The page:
Supe Troop’s Laura Katz spoke with composer Bryan Senti about his work on the recent Netflix documentary Giving Voice, music, and, of course, soup!
Supe Troop (ST): What do you like about film scoring that is different from your other work?
Bryan Senti (BS): Film scoring is a collaborative process from beginning to end for a composer, and that can be a nice counterpoint to an otherwise solitary profession!
ST: What is an example of where you think another composer nailed a project or a particular scene?
BS: The ocean sequence in Moonlight by Nicholas Britell. Rarely does a single cue make you think, “ok, film scoring has changed from now on.”
ST: How do you start on a score for a new project?
BS: Depends on whether or not it’s narrative or documentary. If it’s narrative, I’m at the piano or violin coming up with themes and gestures inspired by the script. If it’s a documentary, I’m in close consultation with the director and editor discussing the tone of the film, references they may have, and their temp. And, for a documentary, it tends to be important for me to start from the beginning, so that the doc has a well thought-out musical build.
ST: When scenes give you trouble, what are some of the things you do to make them work?
BS: Take a day, play music editor and fly in other cues, discuss with a colleague, and ask the director to come in.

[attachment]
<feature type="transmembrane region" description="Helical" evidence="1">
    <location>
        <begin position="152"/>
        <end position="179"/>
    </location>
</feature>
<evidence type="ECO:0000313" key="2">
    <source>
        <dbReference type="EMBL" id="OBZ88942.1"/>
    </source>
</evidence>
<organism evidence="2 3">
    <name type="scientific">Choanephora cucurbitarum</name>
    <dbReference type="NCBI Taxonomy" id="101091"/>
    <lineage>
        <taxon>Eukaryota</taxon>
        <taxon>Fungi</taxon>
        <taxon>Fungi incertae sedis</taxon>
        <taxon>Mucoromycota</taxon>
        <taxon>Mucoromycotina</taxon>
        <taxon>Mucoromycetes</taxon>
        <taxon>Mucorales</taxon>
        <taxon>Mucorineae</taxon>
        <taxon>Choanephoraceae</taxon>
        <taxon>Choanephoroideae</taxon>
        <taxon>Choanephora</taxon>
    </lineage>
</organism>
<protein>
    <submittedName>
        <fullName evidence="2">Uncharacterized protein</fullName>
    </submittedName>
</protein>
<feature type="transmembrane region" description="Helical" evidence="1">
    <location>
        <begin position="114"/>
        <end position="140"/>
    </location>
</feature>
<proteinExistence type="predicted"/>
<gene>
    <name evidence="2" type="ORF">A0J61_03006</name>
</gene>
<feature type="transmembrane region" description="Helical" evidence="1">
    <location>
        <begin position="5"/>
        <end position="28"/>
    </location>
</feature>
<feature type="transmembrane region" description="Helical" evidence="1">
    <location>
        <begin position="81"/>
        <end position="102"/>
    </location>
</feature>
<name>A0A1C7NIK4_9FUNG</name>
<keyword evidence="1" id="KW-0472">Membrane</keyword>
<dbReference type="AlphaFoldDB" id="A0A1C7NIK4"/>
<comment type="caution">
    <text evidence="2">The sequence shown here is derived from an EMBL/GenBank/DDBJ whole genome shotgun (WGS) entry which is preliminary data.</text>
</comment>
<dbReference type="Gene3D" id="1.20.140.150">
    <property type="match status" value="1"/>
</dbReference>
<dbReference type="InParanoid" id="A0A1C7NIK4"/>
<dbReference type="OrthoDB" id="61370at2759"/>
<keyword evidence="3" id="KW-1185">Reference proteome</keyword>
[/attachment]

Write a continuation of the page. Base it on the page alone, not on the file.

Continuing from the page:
ST: Is there one cue that you particularly enjoyed creating for Giving Voice?
BS: It’s not that important a cue, but, when the kids go to NY for the first time, there’s a Tremé inspired track. I got to work with my friend, David Ralicke, a brass and wind god who’s performed with everyone from Blues Traveler and Ziggy Marley to Beck and Charlotte Gainsbourg. We had a lot of fun!
ST: Your score honored the most touching moments of the film, the students’ stories, and August Wilson’s legacy without being overly sentimental. How did you go about achieving that balance?
BS: I think maybe by toggling the instrumentation. The scenes with the kids are the more emotionally intense scenes, and, for that reason, their stories are often underscored by smaller, more intimate ensembles. August Wilson’s sections are larger, often with full orchestra, but they’re often accompanied by synths that give them a more timeless, long-viewed historical feel. I think both approaches allowed their respective scenes to shine without being overpowering.
ST: The doc is part character pieces, part biography, part chronological narrative – how did that mixture influence how you approached building a coherent score?
BS: The mixture forced the use of clear and defined themes. Normally, I can be a little loosey goosey with themes, and, when a theme returns, it’s a big moment. But for this film I was a bit more academic with their use so that the flow of the film, particularly the first part when you’re hearing each student’s story, felt fun and brisk.
ST: What is some other music you are listening to these days?
BS: Everything’s from outside the US: Toumani Diabate, Mulatu Astatke, Milton Nascimiento, Mercedes Sosa, etc.
ST: What projects are you working on now or soon that you are excited about?
BS: A neo classical record that draws inspiration from Latin American music, particularly Latin American indigenous music. My parents were from Cuba and Colombia and this is my opportunity to blend the music of my family with my classical music upbringing.
ST: What is your favorite kind of soup?
BS: Tortilla Soup.
Check out the tag below for more info on Giving Voice and catch the film on Netflix now!